Posts tagged ‘overtime’

DOL Finalizes Major Revisions to Overtime Rules

It’s alive! The U.S. Department of Labor finalized regulations increasing the minimum salary level for an employee to be exempt from overtime pay requirements from $455 a week to $913 a week. This means that when the regulations become effective in December, unless your supervisors make at least that amount, they must be paid the overtime rate of time and one-half for each hour they work over 40.

In addition, under current law there was an exception from  overtime pay for highly compensated employees (HCE) who make at least $100,000 annually but whose duties don’t qualify them for exempt classification. This regulation increases the HCE threshold to $134,000. Check with your HR person on this one as there are exceptions that apply to certain professions.

The minimum salary threshold will be updated every three years beginning in 2020. It will be adjusted so that it is equal to the 40th percentile of full-time salaries for workers in the lowest wage region (which is currently the South). As originally proposed, the exempt employee threshold would have been adjusted annually to equal the 40th percentile of full-time salaried workers nationally. This would have resulted in a threshold of over $50,000, which is the number I used in a recent blog. Nevertheless, if and when this regulation becomes effective, it will mark the first time that the exempt employee threshold is automatically updated on a periodic basis.

Why do I say “if and when this regulation becomes effective?” I’ve always thought that this regulation was, in part, politically motivated. I strongly suspect that it will become a major campaign issue with the Donald pledging to annul the regulation and Hillary pledging to ensure that it goes forward untouched.

But with the regulation now finalized, you must find out, if you don’t already know, how many of your currently exempt employees make less than this threshold, how much overtime they work, and if it makes more sense to bump their salaries so that you may continue to classify them as exempt employees, pay them overtime or make sure they don’t work more than 40 hours a week.

Incidentally, there is some good news in all this. Up to 10% of the standard salary level can come from non-discretionary bonuses, incentive payments and commissions, provided they are paid at least quarterly. Furthermore, the final regulation makes no changes to the way in which employers classify exempt and non-exempt employees based on the duties they perform. Many of us were concerned that the Department would institute a rigid test under which employers would have to document that a supervisor spends at least 50% of her time carrying out supervisory responsibilities. This would have harmed many small credit unions.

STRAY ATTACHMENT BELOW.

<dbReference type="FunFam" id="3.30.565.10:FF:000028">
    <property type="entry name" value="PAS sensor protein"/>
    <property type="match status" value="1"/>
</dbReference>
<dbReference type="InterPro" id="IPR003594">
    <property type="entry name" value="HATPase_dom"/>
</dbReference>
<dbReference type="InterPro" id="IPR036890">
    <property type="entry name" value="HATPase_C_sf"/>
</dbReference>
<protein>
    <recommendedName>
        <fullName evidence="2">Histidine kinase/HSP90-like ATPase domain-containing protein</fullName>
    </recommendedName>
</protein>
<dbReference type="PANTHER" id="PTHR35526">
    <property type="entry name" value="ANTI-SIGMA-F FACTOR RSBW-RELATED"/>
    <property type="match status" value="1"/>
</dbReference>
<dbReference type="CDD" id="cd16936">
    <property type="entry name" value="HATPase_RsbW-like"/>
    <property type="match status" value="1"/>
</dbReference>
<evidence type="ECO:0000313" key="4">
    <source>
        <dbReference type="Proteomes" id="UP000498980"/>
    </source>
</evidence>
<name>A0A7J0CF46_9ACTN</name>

Finally, when you are done reading this blog, it’s time to reach out to your HR professional so that you can understand precisely how this regulation will impact your credit union. On that note, get to work and enjoy your day.

May 18, 2016 at 8:21 am 1 comment

Do Your Supervisors Make $50,000?

If not, then they can no longer be classified as exempt employees and must get overtime. According to this morning’s news reports, that’s the core part of proposed regulations updating the Fair Labor Standards Act to be released by the Obama Administration’s Department of Labor later this week.

Under existing regulations, one of the conditions for an employee to be classified as exempt is that he or she makes a little more than $23,000. Critics point out that this threshold requirement is so low that it has allowed employers to contravene the intent of federal law by classifying an employee as the supervisor and expecting them to work 50-60 hour weeks without overtime pay. They argue that a $50,000 threshold simply adjusts the Act to where it would be had it kept pace with inflation.

Opponents of this well-meaning but fatally misguided view correctly point out that a $50,000 threshold won’t increase the salary of many employees, but simply decrease the amount of hours existing employees work and, in a best case scenario, encourage the hiring of more lower-paid employees.

To put this in practical terms, review a list of your exempt employees making less than $50,000 and estimate how many hours they work over 40 each week. Then figure out how much it would cost you to pay each of these employees time and one-half for these hours. This is how much the federal government effectively wants to tax you. Occasionally, it makes me wonder if we live in a capitalist country.

June 30, 2015 at 7:54 am Leave a comment

Are You Underpaying Your Tellers?

That is the question that popped into my mind this morning after spotting an article reporting that TD Bank was slapped with a lawsuit yesterday alleging that it violated the Fair Labor Standards Act (FLSA) by misclassifying a “teller services manager” as an exempt employee. The lawsuit is by no means unique, but the simple fact that employees continue to bring these claims indicates that financial institutions are continuing to ignore the impact that the FLSA is having on their operations. In addition, with major regulations on employee classifications to be released within weeks by the Department of Labor, this and similar cases demonstrates why I feel that the Department of Labor will introduce the most potentially impactful regulations for credit unions this summer.